About this blogger:
Richard J. Clark has served since 1989 as Music Director and Organist at Saint Cecilia Church in Boston, Massachusetts. He is also Chapel Organist (Saint Mary’s Chapel) at Boston College. For the Archdiocese of Boston, he directed the Office of Divine Worship Saint Cecilia Schola. His compositions have been performed on four continents.
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"Impelled by the weightiest of reasons, we are fully determined to restore Latin to its position of honor, and to do all We can to promote its study and use. The employment of Latin has recently been contested in many quarters, and many are asking what the mind of the Apostolic See is in this matter. We have therefore decided to issue the timely directives contained in this document, so as to ensure that the ancient and uninterrupted use of Latin be maintained and, where necessary, restored.”
— Pope John XXIII (22 February 1962)
From Ashes to the Living Font
published 1 March 2013 by Richard J. Clark

ANTE’S DIVINE COMEDY begins, “Nel mezzo del cammin di nostra vita…”

Midway on our life’s journey, I found myself in dark woods, the right road lost. To tell about those woods is hard – so tangled and rough…

As when Divine Love set those beautiful lights into motion at creations dawn, and the time of day and season combined to fill my heart with hope…
(translation by Robert Pinsky, Poet Laureate Consultant in Poetry to the Library of Congress, 1997-2000)

Sometimes we do our best work while in exile or subject to persecution. It is in struggle that we find out of what we are truly made. We also find out that God sustains us every step of the way when otherwise we might meet with destruction. I know God has sent people into my life to whom I owe my very life. Each has saved me and sustained me at just the right time. But that is a story for another day.

Dante, considered the greatest Christian poet, is the author of the greatest literary work in the Italian language. His masterpiece, which fostered the evolution of the Italian language itself, was written while in exile under the threat of being burned at the stake if he ever returned to Firenze.

In the Forward of Robert Pinsky’s translation of The Inferno, John Freccero states, “Hell is a limit situation, like the prison camp or the cancer ward, where all illusions are stripped away and one has no choice but to acknowledge one’s powerlessness.”

It is in our powerlessness that we often find God.

As Dante wrote his epic poem “midway upon life’s journey” we too are almost midway through our Lenten journey. Today, the Chair of Peter lies empty. This Lent, we will certainly end up in a different place than where we started. Hopefully, we will be transformed individually and as a Church.

Reflecting this journey, the Ash Wednesday Collect from the Roman Missal refers to Lent as “this campaign of Christian service…” Through this campaign, Lent is marked by two themes: preparation for baptism and penance. But Lent is also a joyful season with its expectation of resurrection and as a time of healing.

As such, I find it absolutely fascinating that the Introit for Ash Wednesday – the very first prayer of Lent – Misereris Omnium – is full of humankind’s acknowledgement of God’s infinite mercy:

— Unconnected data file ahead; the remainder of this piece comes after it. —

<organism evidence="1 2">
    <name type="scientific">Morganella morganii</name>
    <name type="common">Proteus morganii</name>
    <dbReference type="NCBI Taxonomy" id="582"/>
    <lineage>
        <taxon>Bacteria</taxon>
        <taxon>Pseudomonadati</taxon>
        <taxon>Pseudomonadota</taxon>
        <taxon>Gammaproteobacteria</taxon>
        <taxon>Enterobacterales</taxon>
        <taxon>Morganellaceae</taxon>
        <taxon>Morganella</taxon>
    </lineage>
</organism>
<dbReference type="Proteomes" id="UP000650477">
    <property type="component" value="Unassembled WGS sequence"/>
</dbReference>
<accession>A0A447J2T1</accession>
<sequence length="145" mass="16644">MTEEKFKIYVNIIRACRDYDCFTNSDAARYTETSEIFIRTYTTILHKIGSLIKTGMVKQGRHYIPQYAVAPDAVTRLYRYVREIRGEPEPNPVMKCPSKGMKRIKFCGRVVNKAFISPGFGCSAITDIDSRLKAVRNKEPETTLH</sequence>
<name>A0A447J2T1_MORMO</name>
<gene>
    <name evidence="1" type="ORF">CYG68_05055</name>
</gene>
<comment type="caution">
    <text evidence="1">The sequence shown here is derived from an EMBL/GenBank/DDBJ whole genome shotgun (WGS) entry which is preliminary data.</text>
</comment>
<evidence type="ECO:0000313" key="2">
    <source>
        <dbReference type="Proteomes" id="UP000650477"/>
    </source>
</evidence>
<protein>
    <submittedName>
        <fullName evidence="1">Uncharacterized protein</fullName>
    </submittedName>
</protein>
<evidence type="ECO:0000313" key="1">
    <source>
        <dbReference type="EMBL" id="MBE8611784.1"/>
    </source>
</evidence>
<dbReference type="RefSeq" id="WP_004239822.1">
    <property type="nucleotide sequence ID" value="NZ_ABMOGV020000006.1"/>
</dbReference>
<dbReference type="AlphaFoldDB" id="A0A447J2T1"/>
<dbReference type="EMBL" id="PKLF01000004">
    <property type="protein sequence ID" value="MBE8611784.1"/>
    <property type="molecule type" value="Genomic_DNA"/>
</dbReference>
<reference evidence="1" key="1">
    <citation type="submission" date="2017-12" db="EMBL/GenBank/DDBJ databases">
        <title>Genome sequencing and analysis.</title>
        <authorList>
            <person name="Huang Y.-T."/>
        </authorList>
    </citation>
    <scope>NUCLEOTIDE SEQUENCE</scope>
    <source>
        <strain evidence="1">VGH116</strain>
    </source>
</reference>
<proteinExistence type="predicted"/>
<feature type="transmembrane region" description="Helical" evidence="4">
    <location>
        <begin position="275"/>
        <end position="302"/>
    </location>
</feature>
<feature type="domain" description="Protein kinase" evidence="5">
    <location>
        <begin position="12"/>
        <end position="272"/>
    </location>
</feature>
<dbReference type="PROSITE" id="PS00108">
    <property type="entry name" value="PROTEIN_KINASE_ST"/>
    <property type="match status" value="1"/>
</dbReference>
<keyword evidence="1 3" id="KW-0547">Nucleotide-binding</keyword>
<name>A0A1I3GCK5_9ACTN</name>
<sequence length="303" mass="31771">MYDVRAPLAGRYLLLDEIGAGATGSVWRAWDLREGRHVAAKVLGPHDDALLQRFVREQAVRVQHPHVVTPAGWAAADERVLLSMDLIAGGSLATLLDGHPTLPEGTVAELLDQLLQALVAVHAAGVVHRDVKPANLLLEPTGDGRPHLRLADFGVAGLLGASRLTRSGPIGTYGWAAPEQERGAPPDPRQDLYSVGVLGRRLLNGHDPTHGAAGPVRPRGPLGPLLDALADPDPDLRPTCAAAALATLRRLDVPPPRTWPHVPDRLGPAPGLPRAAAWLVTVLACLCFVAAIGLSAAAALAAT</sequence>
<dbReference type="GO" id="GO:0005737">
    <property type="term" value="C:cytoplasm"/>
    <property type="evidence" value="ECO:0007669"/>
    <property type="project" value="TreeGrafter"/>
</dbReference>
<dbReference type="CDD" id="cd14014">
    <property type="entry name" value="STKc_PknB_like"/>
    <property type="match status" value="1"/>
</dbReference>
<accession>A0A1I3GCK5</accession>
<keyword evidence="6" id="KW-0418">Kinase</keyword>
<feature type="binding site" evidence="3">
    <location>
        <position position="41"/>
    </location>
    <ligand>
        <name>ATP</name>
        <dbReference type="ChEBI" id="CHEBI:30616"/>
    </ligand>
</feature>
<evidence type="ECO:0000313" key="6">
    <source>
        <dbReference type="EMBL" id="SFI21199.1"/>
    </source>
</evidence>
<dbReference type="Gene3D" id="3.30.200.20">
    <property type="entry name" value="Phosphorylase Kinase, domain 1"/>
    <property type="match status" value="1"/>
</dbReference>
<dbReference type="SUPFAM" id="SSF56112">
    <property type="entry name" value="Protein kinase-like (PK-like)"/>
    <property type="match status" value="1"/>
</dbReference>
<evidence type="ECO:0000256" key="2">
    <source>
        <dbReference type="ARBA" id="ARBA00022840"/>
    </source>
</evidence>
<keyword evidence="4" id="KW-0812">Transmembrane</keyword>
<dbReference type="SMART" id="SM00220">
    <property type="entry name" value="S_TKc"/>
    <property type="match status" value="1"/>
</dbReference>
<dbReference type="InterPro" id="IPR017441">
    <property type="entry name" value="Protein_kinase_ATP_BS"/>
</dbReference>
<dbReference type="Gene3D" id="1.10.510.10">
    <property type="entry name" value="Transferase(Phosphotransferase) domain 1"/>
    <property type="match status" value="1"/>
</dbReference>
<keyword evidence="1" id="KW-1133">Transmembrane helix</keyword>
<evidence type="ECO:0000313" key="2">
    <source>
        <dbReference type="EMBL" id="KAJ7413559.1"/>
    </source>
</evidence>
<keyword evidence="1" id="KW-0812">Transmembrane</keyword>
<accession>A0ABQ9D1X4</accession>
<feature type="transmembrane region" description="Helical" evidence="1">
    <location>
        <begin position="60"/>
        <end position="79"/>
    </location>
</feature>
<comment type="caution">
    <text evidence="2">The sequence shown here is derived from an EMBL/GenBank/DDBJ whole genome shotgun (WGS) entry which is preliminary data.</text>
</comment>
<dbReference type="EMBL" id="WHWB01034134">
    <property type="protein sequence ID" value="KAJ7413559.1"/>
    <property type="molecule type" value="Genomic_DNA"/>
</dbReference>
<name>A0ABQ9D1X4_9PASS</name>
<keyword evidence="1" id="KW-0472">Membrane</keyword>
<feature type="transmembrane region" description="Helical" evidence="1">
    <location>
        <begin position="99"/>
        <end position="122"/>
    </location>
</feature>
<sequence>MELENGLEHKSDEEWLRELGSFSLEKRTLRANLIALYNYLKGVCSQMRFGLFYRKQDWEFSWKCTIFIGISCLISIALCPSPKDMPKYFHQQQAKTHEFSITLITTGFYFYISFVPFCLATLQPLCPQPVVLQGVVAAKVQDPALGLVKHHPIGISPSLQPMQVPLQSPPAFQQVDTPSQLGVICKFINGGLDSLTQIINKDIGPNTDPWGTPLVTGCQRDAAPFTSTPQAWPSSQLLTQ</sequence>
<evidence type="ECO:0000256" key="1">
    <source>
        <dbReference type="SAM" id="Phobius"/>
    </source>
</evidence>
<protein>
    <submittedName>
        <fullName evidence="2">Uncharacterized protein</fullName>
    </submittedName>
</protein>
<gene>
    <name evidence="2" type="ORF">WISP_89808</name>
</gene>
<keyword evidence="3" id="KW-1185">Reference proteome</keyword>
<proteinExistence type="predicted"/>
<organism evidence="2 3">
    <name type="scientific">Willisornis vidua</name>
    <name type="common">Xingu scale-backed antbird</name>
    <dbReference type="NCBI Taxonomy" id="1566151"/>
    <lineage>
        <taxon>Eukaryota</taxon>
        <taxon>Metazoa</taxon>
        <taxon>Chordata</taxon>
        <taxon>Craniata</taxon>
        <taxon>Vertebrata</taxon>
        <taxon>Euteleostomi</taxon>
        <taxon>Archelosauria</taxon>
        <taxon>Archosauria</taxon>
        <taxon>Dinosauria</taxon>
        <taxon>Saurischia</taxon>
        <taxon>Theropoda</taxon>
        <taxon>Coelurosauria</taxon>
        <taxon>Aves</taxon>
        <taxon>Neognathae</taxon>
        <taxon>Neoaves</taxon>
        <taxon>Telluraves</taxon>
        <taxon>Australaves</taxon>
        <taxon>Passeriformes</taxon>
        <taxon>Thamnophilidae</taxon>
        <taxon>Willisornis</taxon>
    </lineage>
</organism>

“Your mercy extends to all things, O Lord, and you despise none of the things you have made. You overlook our sins for the sake of repentance. You grant them your pardon, because you are the Lord our God.” –Wisdom 11:24-25, 27; Psalm 57 (56)

(St. Cecilia Schola, singing Misereris Omnium with organ variations)
Variations published by RJC Cecilia Music

Just as fascinating to me is that when we wake up on Easter Sunday morning, the Church prescribes one of the MOST glorious texts to be sung (in Phrygian mode IV no less): Resurrexi: Psalm 139: 18, 5, 6, and 1-2:

“I am risen, and I am always with you, alleluia; you have placed your hand upon me, alleluia; your wisdom has been most wonderful, alleluia, alleluia. v. O Lord, you have searched me and known me; you know when I sit and when I rise up.”

This text from Psalm 139 is most loving and intimate – a mutual love poured out from our God and from His people who offer praise and thanksgiving to our Lord who watches over us and cares for us. I am risen and I am always with you. Christ, who suffered death on a cross for us, will never leave us comfortless or abandoned.

Furthermore, the musical setting is thoroughly surprising to our modern sensibilities. The ancient modal scheme contains two surprises: one, that Easter Sunday begins with a series of minor intervals; two, that the first and final “alleluias” end unresolved, a half step below a modern “major key” resolution and a step above a modern “minor” resolution. In between and timeless – unresolved for eternity. “I am always with you.” Unlike a nice C Major hymn with organ and brass (and who doesn’t love that? Nothing wrong with that!) the Introit for Easter Sunday, Resurrexi, expresses the transcendent. Mode IV may be the ideal mode to express what Karl Rahner, S.J. identifies as surrender to the “incomprehensible Mystery called God.” The “unresolved” ending is in fact strangely satisfying. It reveals without words an act of faith. It expresses the ineffable mystery that is the Resurrection, the eternity of God and God’s love for us.

Here is my setting of I Am Risen, Resurrexi
St. Cecilia Parish Choir, Boston, Massachusetts
Published by RJC Cecilia Music

At times in life, we may be in exile. We may be persecuted. We will suffer in ways we don’t deserve, nor expect. Some will suffer the unfathomable cruelty of great tragedy. But exile is where we find God closest to us. We find the God who never abandons us and will never leave us comfortless. It is in exile that we find our true calling from God.